14 of 14 people found the following review helpful
The most exciting Palmer release to date,
This review is from: At The BBC (Audio CD)
Well what can I say, finally after a solo career spanning just short of 30 years we have a proper live release from the legendary Robert Palmer. (Sound wise 2001 cut Live At The Apollo is a bit of a mess with heavy-handed post production and some re dubbed vocals).
The last time we were treated to anything new was the release of Drive in 2003 just a few months before Robert's untimely death. Incidentally if Drive is not in your collection, I highly recommend it to hear Palmer give it his all with his self-described 'rambunctious rocker' of blues covers.
As a Palmer fan for more than 15 years it is with some irony this album comes along just a few short days after I finally filled the glaring gap in my collection with the purchase of Pride. This live CD, recorded by the BBC at the Hammersmith Palais on the 31st May 1983, contains six cuts from that album alone, including the Kool and The Gang cover and single You Can Have It (Take My Heart).
Now to the content itself. Fifteen live cuts from the era when Palmer's career was just gathering mass-market momentum. Two drummers playing on the tracks provide a solid backing track yet allow for an offbeat rhythmic style to be aptly used on tracks such as Woke Up Laughing and Best of Both Worlds. If your looking for Addicted To Love style stuff then this album will probably miss a beat with you, that's not to say this album isn't kicking, try It's Not Difficult segueing Some Guys Have All The Luck and concert staple Sneakin' Sally. The use of drum effects and synths is heavily evident but this is backed up by some fantastic bass playing from long time collaborator Frank Blair. The band is tight, as you'd expect from the demands placed on them, and vocally Palmer is on form. Critically however there isn't a lot of audience atmosphere during the tracks and nothing new is done with them versus the album versions with the exception of Clues, now with a nifty new intro.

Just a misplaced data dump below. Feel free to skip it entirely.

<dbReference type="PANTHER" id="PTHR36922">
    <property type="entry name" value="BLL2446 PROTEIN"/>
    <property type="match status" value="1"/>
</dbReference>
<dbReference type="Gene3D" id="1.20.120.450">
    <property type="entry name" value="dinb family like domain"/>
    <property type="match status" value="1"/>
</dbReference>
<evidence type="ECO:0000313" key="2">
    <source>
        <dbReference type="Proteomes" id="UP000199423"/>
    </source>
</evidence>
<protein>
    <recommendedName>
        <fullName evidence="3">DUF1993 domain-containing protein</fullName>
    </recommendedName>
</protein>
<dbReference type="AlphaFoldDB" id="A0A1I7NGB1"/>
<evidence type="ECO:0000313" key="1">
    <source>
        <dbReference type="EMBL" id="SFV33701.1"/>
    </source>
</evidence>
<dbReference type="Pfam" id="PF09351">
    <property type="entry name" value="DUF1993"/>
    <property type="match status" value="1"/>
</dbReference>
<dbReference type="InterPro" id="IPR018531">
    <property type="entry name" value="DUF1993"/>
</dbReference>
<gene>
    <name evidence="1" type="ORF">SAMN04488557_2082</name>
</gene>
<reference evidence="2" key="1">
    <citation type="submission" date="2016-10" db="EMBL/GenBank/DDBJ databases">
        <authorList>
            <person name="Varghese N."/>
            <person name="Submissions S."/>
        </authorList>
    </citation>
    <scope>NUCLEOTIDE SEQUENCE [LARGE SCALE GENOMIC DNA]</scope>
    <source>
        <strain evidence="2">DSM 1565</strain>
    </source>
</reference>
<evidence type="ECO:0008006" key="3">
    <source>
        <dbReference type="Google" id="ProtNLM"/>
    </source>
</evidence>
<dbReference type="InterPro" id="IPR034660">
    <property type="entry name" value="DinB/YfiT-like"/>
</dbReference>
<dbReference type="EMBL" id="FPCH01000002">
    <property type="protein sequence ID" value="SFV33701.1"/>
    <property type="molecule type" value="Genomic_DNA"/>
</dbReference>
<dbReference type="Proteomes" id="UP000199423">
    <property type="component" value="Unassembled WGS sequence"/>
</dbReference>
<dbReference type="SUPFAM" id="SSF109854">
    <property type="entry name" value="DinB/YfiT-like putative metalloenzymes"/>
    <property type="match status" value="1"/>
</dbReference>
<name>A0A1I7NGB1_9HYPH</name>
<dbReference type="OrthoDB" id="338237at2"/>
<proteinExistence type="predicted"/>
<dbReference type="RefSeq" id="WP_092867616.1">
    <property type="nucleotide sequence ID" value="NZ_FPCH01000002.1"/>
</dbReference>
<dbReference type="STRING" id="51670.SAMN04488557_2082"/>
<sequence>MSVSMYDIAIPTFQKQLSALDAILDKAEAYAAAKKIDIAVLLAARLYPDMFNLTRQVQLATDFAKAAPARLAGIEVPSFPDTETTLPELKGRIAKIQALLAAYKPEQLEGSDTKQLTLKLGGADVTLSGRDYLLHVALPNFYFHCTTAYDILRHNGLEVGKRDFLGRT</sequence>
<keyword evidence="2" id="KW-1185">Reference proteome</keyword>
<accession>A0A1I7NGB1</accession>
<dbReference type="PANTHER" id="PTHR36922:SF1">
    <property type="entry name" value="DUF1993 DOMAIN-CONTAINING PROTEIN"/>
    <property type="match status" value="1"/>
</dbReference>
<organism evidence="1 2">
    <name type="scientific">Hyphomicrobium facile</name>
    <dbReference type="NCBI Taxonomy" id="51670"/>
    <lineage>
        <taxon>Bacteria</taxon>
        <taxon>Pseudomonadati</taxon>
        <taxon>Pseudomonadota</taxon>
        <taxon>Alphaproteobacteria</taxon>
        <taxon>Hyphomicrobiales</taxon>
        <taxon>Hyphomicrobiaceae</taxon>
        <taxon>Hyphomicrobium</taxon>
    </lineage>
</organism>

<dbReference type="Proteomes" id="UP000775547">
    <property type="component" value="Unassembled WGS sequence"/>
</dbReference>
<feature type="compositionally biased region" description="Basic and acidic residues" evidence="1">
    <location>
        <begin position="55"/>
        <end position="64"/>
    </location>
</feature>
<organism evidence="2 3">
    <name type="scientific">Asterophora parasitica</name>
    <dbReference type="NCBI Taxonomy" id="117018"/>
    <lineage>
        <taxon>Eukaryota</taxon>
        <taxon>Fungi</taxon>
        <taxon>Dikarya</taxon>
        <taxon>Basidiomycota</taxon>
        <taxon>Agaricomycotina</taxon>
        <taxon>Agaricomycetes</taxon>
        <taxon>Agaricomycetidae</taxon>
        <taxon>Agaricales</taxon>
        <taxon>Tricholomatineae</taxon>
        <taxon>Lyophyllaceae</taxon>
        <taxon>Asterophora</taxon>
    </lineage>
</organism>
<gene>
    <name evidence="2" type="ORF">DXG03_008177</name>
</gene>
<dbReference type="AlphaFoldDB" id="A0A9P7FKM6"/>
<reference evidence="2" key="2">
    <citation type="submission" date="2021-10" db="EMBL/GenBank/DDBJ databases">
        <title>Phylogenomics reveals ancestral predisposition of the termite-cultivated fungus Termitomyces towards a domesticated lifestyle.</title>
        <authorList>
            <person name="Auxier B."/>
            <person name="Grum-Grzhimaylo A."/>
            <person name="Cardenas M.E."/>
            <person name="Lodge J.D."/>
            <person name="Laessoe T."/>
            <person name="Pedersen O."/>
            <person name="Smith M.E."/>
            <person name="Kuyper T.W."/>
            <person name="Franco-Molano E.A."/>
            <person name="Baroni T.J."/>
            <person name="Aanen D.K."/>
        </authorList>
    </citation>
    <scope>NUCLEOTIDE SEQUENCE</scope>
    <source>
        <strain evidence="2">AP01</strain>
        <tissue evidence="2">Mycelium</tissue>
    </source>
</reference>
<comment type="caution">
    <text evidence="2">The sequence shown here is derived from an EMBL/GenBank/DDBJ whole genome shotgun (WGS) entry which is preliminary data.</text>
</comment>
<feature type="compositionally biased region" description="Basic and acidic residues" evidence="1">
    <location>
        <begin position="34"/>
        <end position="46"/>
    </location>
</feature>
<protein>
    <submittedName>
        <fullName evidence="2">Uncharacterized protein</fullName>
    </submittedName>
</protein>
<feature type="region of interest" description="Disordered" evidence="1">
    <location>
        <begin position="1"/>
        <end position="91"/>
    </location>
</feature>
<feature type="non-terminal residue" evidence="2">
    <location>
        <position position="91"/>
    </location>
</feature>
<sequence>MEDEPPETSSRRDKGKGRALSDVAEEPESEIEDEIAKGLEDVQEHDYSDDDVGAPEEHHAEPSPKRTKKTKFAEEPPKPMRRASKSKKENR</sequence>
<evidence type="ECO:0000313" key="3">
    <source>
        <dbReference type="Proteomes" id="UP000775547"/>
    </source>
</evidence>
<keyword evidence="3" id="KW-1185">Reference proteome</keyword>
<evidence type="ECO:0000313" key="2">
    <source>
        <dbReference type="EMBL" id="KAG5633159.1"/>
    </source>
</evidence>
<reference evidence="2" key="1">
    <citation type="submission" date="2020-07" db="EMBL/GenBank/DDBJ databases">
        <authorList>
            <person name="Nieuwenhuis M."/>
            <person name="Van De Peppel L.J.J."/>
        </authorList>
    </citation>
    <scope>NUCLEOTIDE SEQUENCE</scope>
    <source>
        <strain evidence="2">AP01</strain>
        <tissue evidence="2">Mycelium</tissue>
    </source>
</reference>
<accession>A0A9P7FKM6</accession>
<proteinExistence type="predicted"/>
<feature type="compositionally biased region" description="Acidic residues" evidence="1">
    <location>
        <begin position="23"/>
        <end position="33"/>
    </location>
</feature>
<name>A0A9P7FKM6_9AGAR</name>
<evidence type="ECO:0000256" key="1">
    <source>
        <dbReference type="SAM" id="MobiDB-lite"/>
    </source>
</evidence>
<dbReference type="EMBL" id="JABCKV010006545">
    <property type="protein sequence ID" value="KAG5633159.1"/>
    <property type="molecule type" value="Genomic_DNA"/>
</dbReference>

I never had the pleasure to see Palmer live but from what I have read he works and works his band and this is certainly evident on this disc with the tracks flowing one after the other with little audience participation.
The packaging is rather on the thin side and makes no mention of band personnel, which I shall now rectify. Drums: Dony Wynn, Michael Dawe. Bass: Frank Blair. Keyboards: Jack Waldman. Guitar: Alan Mansfield. On the plus side the insert does contain a nice picture of Palmer wearing his ubiquitous double dolphin brooch.
This fills in one gap in what is a criminally overlooked musical legend's career. Now we await definitive remasters of his albums, oh yeah and a live DVD and a B side cuts disc and .......
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Initial post: 24 Jun 2010 12:44:20 BDT
S. A. Hawkins says:
I was lucky enough to see Robert Palmer live many times and agree that his live shows were always worked his band well. He always appeared shy and somewhat nervous and you never got much chat - but the music was always spot on! I've ordered the CD!
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